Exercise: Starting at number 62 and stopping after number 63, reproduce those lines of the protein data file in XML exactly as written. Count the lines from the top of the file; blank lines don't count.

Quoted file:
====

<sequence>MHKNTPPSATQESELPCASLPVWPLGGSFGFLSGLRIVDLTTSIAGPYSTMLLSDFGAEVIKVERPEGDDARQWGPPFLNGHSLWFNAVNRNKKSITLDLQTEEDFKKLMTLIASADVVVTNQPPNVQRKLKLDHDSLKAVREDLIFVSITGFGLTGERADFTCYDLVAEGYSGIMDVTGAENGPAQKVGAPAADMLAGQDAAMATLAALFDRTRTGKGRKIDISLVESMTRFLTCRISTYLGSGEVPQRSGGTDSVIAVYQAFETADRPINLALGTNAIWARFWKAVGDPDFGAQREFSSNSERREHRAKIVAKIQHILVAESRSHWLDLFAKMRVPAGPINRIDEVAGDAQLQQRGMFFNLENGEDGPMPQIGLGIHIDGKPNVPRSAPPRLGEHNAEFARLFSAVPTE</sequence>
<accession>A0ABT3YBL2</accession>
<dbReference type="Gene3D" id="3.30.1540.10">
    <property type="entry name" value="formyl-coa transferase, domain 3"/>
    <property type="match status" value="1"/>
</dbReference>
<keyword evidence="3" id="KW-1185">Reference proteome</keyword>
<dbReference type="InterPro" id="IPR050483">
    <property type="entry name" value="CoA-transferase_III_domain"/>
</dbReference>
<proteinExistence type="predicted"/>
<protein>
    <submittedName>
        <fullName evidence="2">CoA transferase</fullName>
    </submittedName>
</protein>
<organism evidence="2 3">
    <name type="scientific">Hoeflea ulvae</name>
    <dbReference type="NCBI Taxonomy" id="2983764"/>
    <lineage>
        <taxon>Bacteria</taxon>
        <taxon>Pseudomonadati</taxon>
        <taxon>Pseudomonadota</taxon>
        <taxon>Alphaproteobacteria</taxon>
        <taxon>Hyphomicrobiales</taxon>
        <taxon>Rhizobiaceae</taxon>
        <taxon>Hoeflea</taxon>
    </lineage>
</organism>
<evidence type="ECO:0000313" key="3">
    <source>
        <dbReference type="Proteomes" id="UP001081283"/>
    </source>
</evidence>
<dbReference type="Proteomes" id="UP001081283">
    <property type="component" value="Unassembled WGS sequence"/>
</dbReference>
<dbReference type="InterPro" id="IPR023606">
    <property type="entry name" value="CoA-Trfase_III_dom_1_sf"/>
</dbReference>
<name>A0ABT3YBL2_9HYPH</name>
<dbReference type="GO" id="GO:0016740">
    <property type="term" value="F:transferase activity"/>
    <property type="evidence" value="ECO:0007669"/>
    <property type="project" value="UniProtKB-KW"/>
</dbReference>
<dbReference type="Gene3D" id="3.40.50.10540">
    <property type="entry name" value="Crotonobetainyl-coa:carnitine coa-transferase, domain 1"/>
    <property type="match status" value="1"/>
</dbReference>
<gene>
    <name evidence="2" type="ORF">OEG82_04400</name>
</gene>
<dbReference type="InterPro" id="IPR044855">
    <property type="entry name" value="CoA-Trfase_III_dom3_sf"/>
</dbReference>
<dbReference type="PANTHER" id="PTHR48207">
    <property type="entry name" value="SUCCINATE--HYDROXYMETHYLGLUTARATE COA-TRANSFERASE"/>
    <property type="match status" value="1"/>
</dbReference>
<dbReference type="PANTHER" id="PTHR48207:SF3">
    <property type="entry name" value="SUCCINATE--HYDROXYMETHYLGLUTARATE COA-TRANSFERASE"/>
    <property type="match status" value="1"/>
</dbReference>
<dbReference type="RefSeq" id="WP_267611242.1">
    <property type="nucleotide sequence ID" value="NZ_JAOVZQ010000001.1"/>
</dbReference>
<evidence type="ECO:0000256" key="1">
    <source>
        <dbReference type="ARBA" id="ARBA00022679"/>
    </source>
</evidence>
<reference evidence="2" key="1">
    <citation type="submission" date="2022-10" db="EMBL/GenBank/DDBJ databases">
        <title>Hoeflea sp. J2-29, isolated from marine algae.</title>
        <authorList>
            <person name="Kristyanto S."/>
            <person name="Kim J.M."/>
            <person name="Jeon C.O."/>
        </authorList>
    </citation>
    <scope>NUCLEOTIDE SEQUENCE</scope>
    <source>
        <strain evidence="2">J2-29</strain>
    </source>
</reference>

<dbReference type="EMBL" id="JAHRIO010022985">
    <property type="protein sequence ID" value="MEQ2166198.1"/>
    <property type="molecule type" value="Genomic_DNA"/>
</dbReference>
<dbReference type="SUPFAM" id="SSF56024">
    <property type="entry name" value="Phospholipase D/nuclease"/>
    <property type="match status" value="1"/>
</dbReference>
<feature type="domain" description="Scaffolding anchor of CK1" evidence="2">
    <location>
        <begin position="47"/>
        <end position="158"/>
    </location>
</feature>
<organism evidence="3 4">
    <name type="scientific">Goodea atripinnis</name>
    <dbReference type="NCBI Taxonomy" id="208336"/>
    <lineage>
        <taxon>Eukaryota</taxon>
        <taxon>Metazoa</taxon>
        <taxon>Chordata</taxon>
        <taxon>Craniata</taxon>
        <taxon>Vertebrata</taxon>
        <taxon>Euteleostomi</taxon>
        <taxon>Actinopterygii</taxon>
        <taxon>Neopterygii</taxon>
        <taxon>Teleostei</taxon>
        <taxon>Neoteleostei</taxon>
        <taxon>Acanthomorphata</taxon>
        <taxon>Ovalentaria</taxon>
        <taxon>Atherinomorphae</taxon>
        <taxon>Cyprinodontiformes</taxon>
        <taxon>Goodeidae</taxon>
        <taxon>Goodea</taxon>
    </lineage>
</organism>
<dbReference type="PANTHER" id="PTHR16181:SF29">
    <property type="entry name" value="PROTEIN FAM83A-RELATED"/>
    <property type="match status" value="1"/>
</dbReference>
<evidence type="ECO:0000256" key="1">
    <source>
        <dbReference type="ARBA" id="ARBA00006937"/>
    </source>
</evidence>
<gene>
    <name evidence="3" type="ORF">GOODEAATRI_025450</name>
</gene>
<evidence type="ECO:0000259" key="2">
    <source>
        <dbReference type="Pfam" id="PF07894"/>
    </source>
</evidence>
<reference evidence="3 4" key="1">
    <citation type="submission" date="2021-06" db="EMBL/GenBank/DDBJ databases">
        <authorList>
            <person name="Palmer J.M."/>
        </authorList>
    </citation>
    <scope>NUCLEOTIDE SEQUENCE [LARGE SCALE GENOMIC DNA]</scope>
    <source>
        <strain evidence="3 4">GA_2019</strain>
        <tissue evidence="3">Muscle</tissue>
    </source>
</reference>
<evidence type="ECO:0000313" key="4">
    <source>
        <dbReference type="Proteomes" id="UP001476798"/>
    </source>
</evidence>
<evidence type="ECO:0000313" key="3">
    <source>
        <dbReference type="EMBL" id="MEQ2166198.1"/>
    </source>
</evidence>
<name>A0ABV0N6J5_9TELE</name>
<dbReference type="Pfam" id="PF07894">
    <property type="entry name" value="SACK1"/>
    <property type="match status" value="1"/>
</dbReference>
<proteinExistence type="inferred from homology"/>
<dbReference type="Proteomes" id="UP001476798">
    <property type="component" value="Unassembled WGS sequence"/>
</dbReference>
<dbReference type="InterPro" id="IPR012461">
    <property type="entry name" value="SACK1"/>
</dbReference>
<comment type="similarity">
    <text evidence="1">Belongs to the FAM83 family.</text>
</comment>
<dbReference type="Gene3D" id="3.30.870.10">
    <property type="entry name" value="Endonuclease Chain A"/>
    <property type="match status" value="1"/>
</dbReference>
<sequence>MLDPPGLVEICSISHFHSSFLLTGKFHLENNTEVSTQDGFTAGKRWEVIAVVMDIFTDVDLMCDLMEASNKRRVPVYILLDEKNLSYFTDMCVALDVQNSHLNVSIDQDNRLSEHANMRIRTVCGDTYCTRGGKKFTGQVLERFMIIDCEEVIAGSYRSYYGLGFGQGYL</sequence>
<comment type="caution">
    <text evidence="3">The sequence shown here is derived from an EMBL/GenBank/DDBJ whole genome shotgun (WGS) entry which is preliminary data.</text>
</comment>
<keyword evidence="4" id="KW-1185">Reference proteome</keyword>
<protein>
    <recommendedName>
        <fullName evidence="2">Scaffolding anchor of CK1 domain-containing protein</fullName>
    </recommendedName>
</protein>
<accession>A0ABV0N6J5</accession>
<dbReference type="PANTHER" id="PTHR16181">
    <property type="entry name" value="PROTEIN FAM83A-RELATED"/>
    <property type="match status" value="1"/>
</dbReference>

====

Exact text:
    <property type="entry name" value="SUCCINATE--HYDROXYMETHYLGLUTARATE COA-TRANSFERASE"/>
    <property type="match status" value="1"/>